In general, though, having Kira as a part of the story adds very little and the two additional cameos from Orphan Black veterans — don’t expect Maslany — are actively distracting, marred by awful old-age makeup and exposition that’s both ungainly and purposeless. It might have been a better idea to have skipped the callbacks and cameos and just let the show stand as a thematic companion to Orphan Black, rather than as a poorly conjoined twin.

Extreme spoilers done.

The obligatory two-pronged questions people are surely asking would be, “Do I need to have watched Orphan Black to watch Orphan Black: Echoes?” and “Do I need to have watched Orphan Black to the end in order to understand what’s happening here?” The answers are “No” and “No.” You can or should pretend that Echoes is its own show, albeit one that takes three or four episodes to get going and, even then, keeps getting derailed by latex-coated interlopers

Orphan Black was essentially a one-actor brand and Orphan Black: Echoes lacks anything approaching the Maslany tour de force.

Ritter, who has been so spectacular in shows like Breaking Bad and Jessica Jones, is being presented as the ostensible lead here. Stuck with an initially bland, one-note character, she’s a weak point-of-entry, made even less interesting by the relationship with Jogia’s Jack, so boring that I kept forgetting it was part of the show at all.

Both Ritter and the show around her get significantly better with the introduction of Fix’s Jules, who is funny and deservedly sullen and generally complex in ways the show desperately needed in her absence.

Later episodes, when Ritter, Fix and Rya Kihlstedt get to share the screen, are when Orphan Black: Echoes feels freshest — yes, three stars struggling to equal one Maslany — with twisty character interactions and the injection of some amusing and distinctive ideas that too frequently get upstaged by the need to callback to an earlier series that’s functionally irrelevant to the new one.

Liao, who you’ll recognize from more shows than I can count, makes for a decently low-key adversary, not an overt villain but a constant source of ambiguous motivation. For doses of comic relief, I liked Reed Diamond as a Celine Dion-loving security consultant, as well as Liam Diaz as Jules’ foster brother Wes, who just kinda disappears from the show at a certain point. Hawes is better in the early going when she’s being funny, though she’s excellent in the emotionally weighty fifth episode, a flashback-heavy standout, if you make it that far.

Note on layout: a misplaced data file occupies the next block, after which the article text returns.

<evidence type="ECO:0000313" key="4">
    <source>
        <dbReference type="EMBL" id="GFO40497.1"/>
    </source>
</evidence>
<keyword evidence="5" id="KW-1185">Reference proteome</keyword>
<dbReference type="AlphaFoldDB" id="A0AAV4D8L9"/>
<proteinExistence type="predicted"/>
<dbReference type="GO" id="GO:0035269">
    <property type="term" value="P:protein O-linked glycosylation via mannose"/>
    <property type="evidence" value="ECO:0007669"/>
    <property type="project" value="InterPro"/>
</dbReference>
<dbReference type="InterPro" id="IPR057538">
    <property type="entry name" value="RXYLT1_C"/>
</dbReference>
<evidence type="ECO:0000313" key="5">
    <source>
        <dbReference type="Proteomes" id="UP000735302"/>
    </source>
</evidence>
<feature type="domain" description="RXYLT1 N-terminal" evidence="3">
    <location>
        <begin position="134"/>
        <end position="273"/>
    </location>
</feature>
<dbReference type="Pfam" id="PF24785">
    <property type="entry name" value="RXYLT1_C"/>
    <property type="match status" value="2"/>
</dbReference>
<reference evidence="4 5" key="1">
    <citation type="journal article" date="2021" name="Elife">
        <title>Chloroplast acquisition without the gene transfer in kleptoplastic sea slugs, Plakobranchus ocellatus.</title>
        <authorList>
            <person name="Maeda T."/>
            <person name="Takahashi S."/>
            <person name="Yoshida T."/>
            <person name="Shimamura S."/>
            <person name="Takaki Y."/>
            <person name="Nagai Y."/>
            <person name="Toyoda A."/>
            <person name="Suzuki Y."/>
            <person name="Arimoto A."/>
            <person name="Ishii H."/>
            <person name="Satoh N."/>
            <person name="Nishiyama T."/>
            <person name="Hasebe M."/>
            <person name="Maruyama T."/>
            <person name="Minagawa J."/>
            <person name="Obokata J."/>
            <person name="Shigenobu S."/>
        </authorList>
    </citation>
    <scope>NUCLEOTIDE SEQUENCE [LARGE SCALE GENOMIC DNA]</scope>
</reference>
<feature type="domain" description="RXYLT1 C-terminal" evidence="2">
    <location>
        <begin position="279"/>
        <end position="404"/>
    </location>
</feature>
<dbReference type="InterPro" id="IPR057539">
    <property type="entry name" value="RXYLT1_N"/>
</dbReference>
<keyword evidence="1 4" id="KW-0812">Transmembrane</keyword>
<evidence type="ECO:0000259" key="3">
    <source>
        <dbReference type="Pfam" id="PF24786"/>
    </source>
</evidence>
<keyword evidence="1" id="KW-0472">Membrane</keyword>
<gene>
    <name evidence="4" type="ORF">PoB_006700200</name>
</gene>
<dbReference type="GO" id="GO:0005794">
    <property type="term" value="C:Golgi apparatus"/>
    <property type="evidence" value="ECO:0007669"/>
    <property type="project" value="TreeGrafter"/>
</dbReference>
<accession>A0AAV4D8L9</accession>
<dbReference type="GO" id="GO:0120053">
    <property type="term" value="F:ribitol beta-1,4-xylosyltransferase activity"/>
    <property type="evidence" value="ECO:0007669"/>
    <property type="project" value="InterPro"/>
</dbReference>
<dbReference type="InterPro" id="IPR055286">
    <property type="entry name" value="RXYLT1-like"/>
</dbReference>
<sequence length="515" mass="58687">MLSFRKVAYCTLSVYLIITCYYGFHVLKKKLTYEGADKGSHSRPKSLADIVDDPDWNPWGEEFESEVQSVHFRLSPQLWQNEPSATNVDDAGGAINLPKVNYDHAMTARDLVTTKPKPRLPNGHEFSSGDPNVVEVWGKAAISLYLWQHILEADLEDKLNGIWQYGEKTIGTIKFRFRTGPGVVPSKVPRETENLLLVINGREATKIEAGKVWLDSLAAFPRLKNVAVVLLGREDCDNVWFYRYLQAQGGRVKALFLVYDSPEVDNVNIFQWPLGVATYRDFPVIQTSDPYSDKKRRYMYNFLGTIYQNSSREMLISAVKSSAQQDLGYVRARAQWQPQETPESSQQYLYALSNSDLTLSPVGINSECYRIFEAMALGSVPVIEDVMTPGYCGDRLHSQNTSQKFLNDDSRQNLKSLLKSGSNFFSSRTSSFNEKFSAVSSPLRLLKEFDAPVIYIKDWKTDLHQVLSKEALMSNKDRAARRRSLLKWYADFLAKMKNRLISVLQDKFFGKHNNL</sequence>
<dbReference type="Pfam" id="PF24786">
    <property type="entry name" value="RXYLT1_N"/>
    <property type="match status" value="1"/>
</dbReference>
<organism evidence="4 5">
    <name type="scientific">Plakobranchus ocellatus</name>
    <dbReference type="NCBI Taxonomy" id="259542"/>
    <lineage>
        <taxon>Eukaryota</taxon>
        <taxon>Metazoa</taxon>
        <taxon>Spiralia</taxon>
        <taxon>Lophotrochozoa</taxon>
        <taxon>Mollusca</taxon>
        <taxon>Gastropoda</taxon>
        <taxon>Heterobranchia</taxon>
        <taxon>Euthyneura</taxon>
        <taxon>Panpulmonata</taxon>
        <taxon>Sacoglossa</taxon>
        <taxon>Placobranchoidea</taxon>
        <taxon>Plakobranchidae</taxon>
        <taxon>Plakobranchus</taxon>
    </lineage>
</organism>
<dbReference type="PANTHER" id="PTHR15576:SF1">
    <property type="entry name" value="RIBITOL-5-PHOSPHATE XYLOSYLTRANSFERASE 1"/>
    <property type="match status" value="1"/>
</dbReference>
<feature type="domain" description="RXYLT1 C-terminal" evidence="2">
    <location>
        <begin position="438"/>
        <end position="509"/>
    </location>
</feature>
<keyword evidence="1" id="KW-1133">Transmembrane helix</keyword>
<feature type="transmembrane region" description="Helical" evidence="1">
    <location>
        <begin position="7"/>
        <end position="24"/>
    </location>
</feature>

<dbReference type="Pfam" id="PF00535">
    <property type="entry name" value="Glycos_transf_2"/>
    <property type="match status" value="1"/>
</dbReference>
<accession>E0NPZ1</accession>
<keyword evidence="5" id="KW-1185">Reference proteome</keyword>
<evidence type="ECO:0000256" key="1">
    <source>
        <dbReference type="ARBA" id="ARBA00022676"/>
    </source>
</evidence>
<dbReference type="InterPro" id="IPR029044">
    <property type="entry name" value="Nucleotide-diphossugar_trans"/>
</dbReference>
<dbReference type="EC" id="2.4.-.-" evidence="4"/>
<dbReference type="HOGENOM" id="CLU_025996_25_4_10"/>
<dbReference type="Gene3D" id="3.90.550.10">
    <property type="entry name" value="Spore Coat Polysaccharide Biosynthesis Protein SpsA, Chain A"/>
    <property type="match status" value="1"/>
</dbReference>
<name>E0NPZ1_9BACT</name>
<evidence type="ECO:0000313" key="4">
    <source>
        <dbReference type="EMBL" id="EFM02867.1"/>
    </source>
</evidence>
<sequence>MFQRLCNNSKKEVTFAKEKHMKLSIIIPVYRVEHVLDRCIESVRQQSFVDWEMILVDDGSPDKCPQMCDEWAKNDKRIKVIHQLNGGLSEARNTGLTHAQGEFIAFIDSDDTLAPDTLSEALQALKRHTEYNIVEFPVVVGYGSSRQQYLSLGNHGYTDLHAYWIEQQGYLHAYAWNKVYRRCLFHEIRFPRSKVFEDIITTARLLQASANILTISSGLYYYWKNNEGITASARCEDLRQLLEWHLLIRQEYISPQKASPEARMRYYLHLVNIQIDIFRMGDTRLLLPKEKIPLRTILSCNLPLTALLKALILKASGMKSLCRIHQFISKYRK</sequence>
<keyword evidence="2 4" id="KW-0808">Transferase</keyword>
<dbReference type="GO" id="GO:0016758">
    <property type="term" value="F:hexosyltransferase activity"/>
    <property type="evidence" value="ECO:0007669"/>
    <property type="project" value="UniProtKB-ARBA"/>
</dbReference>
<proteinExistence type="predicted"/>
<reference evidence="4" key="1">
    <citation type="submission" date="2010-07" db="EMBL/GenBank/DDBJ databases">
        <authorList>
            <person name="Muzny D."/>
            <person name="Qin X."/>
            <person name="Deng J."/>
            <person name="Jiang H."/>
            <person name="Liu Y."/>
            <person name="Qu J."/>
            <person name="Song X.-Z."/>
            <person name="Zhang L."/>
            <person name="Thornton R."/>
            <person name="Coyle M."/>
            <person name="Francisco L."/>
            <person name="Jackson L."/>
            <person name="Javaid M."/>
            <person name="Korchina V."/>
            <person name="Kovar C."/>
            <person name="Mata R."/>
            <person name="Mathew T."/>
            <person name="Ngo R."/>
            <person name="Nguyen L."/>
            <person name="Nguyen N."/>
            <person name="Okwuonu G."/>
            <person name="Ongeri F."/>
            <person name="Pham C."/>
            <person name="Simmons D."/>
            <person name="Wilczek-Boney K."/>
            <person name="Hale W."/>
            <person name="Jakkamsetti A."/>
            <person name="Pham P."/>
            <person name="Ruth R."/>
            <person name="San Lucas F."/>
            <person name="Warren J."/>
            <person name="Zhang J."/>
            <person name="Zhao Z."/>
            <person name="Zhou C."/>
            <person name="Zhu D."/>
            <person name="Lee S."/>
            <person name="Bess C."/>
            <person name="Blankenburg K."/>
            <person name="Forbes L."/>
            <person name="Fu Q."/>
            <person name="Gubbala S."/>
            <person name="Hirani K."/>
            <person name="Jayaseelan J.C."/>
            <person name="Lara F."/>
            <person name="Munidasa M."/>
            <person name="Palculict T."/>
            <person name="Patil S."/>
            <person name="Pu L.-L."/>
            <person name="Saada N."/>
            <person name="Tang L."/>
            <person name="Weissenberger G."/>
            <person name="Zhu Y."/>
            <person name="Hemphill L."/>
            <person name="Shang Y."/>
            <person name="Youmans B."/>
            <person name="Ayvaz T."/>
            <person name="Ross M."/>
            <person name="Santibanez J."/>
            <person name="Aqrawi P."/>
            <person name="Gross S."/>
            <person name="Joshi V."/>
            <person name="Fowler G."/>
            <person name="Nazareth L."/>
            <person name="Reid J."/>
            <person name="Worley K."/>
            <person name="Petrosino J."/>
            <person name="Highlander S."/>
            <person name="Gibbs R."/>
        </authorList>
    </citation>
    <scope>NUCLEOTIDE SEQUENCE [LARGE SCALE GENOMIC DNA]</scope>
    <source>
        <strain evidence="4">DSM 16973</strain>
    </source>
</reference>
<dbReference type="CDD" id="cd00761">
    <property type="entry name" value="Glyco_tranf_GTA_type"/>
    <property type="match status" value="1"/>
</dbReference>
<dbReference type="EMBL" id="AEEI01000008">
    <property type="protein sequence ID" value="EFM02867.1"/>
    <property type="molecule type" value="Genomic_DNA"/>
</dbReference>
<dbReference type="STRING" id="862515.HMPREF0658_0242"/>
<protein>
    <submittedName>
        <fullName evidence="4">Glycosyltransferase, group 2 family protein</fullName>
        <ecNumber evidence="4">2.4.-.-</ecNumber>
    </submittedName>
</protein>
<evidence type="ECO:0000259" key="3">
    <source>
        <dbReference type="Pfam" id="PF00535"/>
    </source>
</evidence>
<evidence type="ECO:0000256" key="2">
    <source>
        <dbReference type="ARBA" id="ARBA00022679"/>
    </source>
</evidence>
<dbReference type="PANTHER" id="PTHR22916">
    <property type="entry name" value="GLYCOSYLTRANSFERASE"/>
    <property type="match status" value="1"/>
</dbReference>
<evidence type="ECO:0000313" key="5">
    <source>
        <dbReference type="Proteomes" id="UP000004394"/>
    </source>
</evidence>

To say that Orphan Black: Echoes isn’t always clear in its messaging about science and futurism isn’t a huge criticism, since Orphan Black wasn’t always consistent on that front either. Fishko and company have a reasonably positive view of the future, setting the series in a reasonably cheery version of Boston that looks absolutely nothing like Boston since it only looks like Toronto with some CG skyscrapers added.

There are small evolutions of technology and cultural attitudes, but in a TV landscape glutted by dystopias, having any optimism about life 30-ish years in the future borders on revolutionary. Sometimes I thought the way the show treated recreational drug use or sexual attitudes felt cool and progressive, though just as often the attempts at world-building felt insufficiently imaginative.

Shifting from “cloning” to “human printing” is a calculated choice, but one that doesn’t always pay dividends. It’s easier to see how this version of scientific advancement could begin from a point of altruism — affordable and easily available printed organs for those in need of transplants — and to see how even the perversion of the technology could come from a place of understandable human emotion. There are faith versus science debates that the series tries to engage in — the scientist’s son has become enamored with Quakerism — only to consistently get distracted by perfunctory thriller trappings.

If you make it through the clumsy series introductions and weather the pointless linkages to Orphan Black, Echoes has its pleasures — starting with Fix, Liao, Hawes and Kihlstedt. What it lacks is that thrill of discovery. Compared to Orphan Black, it’s but a distant echo.